INDIANAPOLIS -- New rules in Marion County are allowing criminals – even violent ones – to be released on bond before they even step foot in front of a judge.
The five-page document from the Marion County Superior Court lays out the bond amounts for felony and misdemeanor charges.
In the past, a judge would hear the initial case and charges before determining bail amount – but these new rules remove that process altogether.
Level 1 Felonies - like attempted murder - get an automatic $50,000 surety bond. That means, with a bail bonds agency, the suspect only has to pay 10 percent or just $5,000.
For instance, according to the new rules, Felony 6 charges are an automatic $500 cash bail and release.
Those charges include:
Criminal Gang Activity
Pointing a Firearm
Resisting Law Enforcement
There are certain enhancements that add $500 more to the bond amount, like failing to appear one or more times for a previous charge or a prior felony conviction – but it does not take any other factors into account.
The rules - which you can read above - quietly went into effect last September and Call 6 Investigates has learned that Indianapolis police and the City-County Council were left completely out of the loop.
“(I) had no idea that they were finalized, approved and in effect,” said Councilwoman Christine Scales.
Scales sits on the Public Safety and Criminal Justice Committee and says she knew nothing about the new rules being in place until Call 6 handed her a copy earlier this week.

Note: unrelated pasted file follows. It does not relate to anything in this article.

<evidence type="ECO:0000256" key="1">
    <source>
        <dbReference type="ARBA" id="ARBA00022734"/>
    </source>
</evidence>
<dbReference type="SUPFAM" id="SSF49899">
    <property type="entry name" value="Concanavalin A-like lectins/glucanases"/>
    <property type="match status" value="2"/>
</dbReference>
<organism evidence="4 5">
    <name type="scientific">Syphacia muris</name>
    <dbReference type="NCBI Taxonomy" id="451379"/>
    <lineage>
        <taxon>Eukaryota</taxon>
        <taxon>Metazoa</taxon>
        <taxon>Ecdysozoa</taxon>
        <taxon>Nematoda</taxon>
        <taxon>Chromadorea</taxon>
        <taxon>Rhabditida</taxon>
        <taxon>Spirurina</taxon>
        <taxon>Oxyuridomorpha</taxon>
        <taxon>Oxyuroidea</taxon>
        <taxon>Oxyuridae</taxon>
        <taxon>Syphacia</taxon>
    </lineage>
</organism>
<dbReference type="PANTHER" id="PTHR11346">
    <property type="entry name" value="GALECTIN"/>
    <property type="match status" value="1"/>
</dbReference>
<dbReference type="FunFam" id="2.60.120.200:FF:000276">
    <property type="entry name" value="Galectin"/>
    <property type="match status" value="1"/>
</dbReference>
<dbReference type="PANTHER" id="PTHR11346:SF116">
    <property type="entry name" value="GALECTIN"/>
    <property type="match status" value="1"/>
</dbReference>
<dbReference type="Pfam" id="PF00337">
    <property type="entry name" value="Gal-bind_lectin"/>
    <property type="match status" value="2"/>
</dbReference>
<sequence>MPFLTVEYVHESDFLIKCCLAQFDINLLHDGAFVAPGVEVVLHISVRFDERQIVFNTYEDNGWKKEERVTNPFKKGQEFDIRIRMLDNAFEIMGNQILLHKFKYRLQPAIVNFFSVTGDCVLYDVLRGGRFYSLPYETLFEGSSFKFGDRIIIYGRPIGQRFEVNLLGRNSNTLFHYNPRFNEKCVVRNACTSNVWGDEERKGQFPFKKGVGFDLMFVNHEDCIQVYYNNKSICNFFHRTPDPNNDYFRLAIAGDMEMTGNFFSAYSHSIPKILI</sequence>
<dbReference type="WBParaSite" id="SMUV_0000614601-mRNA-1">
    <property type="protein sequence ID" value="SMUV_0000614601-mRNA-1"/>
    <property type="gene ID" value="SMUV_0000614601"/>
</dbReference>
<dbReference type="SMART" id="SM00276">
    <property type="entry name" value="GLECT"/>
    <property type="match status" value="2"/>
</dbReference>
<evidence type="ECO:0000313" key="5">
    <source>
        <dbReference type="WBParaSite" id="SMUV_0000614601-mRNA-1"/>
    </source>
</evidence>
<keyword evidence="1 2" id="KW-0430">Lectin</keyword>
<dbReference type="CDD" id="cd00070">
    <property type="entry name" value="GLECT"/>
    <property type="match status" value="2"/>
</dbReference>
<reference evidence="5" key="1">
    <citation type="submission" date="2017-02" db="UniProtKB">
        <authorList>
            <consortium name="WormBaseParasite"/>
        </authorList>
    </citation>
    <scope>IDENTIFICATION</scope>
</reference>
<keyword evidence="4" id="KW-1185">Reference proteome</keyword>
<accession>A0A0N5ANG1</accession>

“Strangulation and criminal confinement? I mean – those are violent type offenses – they’re traumatic to the victims,” said Scales. “By attaching such a low dollar value to the bail amount I’m afraid we’re normalizing that kind of violence and minimizing its effect on the community.”
“Why are the key partners in the criminal justice process not being engaged in this conversation?” questioned Fraternal Order of Police President Rick Snyder.
Synder says what’s even more concerning is that some felony charges allow criminals to be released without any bond at all.
“The fact that you have crimes that you have listed on there that are also related to crimes of violence… like stalking and you have a low bond to get back out,” said Snyder.
“I think most people would be very concerned to know that somebody could get caught in the act – red-handed – stealing their property and have no bond,” said Snyder. “Simply be processed and released on their own recognizance.”
The following will be released on their own recognizance according to the new rule:
Operating a Vehicle as a Habitual Traffic Violator
Possession of Marijuana
You can read the full bail rule provided by the Marion County Superior Court below.